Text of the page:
PF: Julius Randle/Larry Nance Jr./Kyle Kuzma
C: Brook Lopez/Ivica Zubac/Thomas Bryant
That’s thirteen players, and the team will still need to make a decision on Tarik Black’s team option for one more year at just over $6 million.
Clearly, the Lakers badly need a backup point guard, as well as a knock-down shooter. Clarkson can take over some of the ball-handling responsibilities, but it’s still a must that they find at least one more person who can run the offense, preferably a veteran who can help mentor Ball.
Unfortunately, with 2018 cap space taking priority, Los Angeles is limited to giving out one-year deals, which is not ideal for free agents looking for long-term security. In order to get quality players to take such a short contract, the Lakers would almost certainly have to overpay them.
Darren Collison tops the list of realistically available guards, but even a one-year deal for $11 million (all of their remaining cap space if they keep Black) probably wouldn’t be enough to get him to forego a multi-year offer elsewhere.
Perhaps it would be enough to persuade a veteran like Deron Williams to forego ring chasing or convince Brandon Jennings to return to his Los Angeles roots. Emphasis will be placed on finding players who can help not just on the court, but also act as mentors for an increasingly young team.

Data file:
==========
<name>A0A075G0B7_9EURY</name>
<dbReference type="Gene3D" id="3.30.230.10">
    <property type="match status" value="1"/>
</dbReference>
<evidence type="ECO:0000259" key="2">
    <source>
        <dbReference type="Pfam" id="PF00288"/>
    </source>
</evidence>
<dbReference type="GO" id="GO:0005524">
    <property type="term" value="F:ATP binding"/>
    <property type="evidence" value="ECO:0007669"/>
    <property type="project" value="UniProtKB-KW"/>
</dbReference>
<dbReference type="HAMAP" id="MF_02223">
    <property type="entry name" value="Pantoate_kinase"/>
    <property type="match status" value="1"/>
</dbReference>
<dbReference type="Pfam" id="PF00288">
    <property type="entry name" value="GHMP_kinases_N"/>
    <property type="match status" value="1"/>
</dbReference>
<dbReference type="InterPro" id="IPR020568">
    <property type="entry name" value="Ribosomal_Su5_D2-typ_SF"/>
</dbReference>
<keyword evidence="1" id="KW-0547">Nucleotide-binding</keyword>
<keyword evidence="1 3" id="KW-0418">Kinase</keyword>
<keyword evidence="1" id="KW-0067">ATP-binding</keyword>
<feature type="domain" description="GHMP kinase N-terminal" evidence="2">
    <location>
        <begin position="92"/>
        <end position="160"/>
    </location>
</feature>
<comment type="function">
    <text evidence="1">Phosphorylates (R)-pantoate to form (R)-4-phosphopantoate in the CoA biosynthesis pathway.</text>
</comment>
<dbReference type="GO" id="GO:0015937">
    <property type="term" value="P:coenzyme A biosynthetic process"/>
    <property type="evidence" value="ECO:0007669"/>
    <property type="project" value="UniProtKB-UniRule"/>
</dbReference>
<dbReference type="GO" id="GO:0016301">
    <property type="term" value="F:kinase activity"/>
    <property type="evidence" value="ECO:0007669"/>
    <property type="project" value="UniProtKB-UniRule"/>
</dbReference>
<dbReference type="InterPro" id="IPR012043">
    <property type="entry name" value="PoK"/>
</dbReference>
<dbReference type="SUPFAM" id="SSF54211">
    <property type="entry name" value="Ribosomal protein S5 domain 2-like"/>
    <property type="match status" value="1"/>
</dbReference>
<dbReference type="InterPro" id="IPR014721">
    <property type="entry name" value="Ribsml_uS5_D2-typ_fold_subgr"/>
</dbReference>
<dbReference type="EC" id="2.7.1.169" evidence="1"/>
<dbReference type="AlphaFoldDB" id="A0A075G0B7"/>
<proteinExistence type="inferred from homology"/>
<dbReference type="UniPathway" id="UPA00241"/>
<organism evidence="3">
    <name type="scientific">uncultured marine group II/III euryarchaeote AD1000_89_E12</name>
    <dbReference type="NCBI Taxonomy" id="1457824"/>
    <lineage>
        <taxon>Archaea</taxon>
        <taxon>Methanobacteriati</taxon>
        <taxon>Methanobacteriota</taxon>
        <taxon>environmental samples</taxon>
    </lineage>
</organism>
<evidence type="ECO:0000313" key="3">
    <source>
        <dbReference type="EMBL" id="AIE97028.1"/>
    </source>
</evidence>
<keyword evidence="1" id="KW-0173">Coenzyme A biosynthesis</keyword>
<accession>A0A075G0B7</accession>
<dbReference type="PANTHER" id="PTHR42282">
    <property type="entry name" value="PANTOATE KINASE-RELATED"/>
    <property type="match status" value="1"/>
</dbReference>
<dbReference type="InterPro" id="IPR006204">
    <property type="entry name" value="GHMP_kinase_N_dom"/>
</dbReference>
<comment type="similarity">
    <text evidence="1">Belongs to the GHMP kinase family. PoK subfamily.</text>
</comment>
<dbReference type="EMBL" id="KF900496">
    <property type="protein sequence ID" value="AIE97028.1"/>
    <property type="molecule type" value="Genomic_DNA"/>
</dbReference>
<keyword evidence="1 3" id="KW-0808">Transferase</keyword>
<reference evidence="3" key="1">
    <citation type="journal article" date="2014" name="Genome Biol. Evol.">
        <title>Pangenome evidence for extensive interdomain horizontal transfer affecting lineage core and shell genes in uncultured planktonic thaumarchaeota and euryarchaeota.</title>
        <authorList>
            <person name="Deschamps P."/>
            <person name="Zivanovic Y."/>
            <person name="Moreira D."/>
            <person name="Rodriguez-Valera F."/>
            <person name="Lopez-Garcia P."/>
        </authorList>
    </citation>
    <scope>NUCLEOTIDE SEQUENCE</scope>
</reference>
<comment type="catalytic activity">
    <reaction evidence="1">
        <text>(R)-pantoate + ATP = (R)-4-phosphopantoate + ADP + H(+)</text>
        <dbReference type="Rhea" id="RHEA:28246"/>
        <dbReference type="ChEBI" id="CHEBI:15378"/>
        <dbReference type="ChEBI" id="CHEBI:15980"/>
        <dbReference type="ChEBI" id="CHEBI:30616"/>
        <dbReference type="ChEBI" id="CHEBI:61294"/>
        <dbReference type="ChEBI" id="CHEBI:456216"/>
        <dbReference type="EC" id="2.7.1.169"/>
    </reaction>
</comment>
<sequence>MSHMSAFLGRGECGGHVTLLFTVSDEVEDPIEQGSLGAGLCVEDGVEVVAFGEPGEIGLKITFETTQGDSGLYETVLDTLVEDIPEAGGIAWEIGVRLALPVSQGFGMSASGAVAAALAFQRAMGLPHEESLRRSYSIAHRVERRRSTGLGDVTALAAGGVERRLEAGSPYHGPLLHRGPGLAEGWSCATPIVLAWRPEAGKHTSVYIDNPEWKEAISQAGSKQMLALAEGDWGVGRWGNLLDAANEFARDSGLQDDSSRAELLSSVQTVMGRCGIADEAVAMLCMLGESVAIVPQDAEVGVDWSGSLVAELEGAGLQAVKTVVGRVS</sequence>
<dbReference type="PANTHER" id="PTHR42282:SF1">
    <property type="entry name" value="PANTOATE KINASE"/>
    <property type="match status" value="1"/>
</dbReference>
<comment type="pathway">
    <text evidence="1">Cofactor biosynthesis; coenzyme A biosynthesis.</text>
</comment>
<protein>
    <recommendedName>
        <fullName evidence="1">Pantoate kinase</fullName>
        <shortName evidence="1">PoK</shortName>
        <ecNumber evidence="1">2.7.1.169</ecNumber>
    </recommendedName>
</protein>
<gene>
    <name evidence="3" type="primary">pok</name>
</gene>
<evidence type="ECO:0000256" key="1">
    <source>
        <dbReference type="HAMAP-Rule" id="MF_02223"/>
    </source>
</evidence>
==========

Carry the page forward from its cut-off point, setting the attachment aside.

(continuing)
The Lakers can afford to overpay in exchange for a free agent agreeing to a one-year contract, and that should be an option that they seriously investigate.
Take Chances On Struggling Players
Taking on reclamation projects has been a Lakers specialty over the last few years. Free agents like Ed Davis, Brandon Bass, and Nick Young all rehabbed their value by signing for below-market-value in Los Angeles that included opt-outs after one year. This allowed them to put up big numbers under the bright lights of Hollywood and then cash in the following summer.
While the current Lakers can’t afford to offer a second year player option that acted as insurance against injury for the three aforementioned players, a similar tactic could be used if meaningful offers don’t materialize for players like Michael Carter-Williams, Ben McLemore, Aaron Brooks, Jodie Meeks, and a handful of others.
Getting a player on the cheap in exchange for giving them a chance to use the rebuilding Lakers to increase their value can be a win-win, and may make sense as the number of teams with cap space dwindles and players without deals begin to look for backup plans.
Stay Aggressive On The Trade Market
Johnson and Pelinka have already shown a willingness to wheel and deal, and since they didn’t personally acquire the majority of the current players on the team, they may not be as attached to certain players as Buss and Kupchak were.
Clarkson’s name already came up in trade rumors prior to the draft, and it’s well-known that Los Angeles would love to move Deng and his gigantic contract. Most of the young core figures to stay put unless a superstar becomes available, but minor deals can still be made to fill holes in the roster as well as free up future cap space.
The Lakers may be somewhat handcuffed by their determination to keep the books clear next summer, but they will still have plenty of decisions to weigh during the free agency frenzy.